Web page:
Sunday, November 13, 2011

A Swarm of Beekeepers

Thursday was the last meeting of the year for the SE MN Beekeepers Association - a traditional pizza party. Members also bring a dish to pass made with honey.

Since I had such gorgeous greens growing in the high tunnel, I made a spinach salad with honey-mustard dressing. Everything but the roasted pepitas and pomegranate seeds in the salad and the mayonnaise and lemon juice in the dressing came from our farm!  (It was so pretty and delicious, I made it again the next day.)
After feasting on pizza, salads and many scrumptious honey desserts, there was a brief meeting and presentation ("Cooking with Honey") followed by a honey-tasting session, where we could sample each others' honey crop, and a seed exchange.  I  came home with a bunch of native prairie wildflower seeds I intend to sow tomorrow.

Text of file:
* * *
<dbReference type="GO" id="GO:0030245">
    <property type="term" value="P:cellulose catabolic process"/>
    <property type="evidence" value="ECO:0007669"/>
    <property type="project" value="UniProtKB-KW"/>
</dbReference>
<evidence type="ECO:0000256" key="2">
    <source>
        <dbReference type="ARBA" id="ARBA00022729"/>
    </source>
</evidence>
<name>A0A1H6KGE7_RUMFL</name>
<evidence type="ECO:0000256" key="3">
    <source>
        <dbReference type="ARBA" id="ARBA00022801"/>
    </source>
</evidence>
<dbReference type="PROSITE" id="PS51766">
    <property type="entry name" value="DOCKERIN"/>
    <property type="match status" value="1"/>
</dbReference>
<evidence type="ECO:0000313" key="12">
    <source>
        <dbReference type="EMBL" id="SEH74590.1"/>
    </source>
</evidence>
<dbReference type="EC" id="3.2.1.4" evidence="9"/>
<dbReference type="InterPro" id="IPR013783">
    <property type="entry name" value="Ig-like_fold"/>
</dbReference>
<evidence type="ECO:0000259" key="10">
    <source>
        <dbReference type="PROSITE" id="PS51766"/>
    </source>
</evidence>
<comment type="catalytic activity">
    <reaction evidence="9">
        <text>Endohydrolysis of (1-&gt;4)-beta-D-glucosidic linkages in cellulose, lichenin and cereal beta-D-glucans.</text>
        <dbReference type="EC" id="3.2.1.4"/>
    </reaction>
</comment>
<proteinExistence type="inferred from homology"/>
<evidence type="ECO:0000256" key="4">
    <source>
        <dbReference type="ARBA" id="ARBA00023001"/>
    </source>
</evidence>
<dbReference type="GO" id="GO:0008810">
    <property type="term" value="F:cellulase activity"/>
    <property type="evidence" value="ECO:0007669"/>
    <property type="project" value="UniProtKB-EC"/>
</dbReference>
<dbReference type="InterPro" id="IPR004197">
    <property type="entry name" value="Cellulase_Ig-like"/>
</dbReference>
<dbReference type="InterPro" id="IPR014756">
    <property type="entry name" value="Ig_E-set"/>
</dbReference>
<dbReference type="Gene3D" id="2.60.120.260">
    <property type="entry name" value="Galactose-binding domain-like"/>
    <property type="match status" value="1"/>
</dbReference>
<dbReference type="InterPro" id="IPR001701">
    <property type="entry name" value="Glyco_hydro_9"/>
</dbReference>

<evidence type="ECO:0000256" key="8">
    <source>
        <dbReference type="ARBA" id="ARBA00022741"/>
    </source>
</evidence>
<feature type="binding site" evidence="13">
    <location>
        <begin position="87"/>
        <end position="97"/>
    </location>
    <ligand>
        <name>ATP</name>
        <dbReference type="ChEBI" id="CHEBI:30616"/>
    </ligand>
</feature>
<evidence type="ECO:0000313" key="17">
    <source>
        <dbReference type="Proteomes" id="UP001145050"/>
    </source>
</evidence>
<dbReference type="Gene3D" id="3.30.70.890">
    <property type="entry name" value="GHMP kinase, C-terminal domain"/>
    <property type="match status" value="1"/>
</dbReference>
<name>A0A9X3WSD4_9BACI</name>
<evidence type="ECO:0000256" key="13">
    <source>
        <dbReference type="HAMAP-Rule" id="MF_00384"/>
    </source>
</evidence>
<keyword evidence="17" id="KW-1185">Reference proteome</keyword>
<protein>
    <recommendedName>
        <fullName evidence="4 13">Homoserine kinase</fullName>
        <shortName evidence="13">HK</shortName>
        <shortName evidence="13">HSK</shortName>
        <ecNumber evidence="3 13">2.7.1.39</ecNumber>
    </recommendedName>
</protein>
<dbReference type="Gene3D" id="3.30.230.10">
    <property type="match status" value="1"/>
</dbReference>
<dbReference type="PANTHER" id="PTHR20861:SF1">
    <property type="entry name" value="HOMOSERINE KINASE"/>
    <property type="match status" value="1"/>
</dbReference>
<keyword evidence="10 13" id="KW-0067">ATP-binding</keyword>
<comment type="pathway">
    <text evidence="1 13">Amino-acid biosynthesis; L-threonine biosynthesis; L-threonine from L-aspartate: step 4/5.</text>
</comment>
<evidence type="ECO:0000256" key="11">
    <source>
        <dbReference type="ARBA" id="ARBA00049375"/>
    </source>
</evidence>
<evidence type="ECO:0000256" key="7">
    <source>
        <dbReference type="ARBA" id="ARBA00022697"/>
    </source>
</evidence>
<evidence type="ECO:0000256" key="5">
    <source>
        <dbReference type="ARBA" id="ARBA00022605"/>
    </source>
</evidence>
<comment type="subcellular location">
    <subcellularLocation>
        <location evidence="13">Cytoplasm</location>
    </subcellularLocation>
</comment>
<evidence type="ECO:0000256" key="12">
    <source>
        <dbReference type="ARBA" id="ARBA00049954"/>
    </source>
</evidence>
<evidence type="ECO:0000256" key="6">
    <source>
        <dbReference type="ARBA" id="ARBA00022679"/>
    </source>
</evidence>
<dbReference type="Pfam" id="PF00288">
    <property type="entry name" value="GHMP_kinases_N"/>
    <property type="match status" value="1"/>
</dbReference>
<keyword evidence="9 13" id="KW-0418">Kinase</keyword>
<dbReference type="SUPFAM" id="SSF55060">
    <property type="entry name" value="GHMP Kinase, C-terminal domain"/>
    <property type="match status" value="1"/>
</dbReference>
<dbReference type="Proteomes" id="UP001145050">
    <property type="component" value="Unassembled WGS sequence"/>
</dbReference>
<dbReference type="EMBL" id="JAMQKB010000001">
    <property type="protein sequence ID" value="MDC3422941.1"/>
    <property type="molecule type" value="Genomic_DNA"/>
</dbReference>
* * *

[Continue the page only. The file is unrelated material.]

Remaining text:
One of the members, Fant,  shared a sample of cherry blossom honey he purchased in Tokyo  - this precious little jar of honey cost $50 (and tasted great, I might add.)  We also got to try some exotic malaleuka honey from New Zealand.
It was Ed's last meeting serving as president of the club.  Everyone appreciates his energy and enthusiasm as well as his expertise.  Ed brought his refractometer to test the water content of honey, so I tested mine.  It had a  bit more moisture than is ideal, perhaps because of the wet summer we had. Too much moisture can affect the storage  quality of raw honey; it could ferment. We are keeping the bulk of our honey in the freezer, so that should not be an issue.  Plus, half  of our honey will be made into mead - we want it to ferment!
Sister Marlys and Sister Alice, the beekeepers at Assisi Heights, allowed me to snap their photo. They are two pretty amazing women!

All of the beekeepers are so  generous sharing their knowledge - and among the 50 or so members there was a wealth of knowledge. My resolution for next year is to participate in this club more regularly.

When I got home from the bee meeting, Rog had just finished bottling his first batch of raspberry mead made with our honey and our raspberries.  It has to age for a year, but we taste-tested the leftover bit that didn't fit in the bottles and it was yummy and it is a spectacular magenta color.  It promises to be marvelous mead!

Thanks, bees. (Thanks, Rog.)

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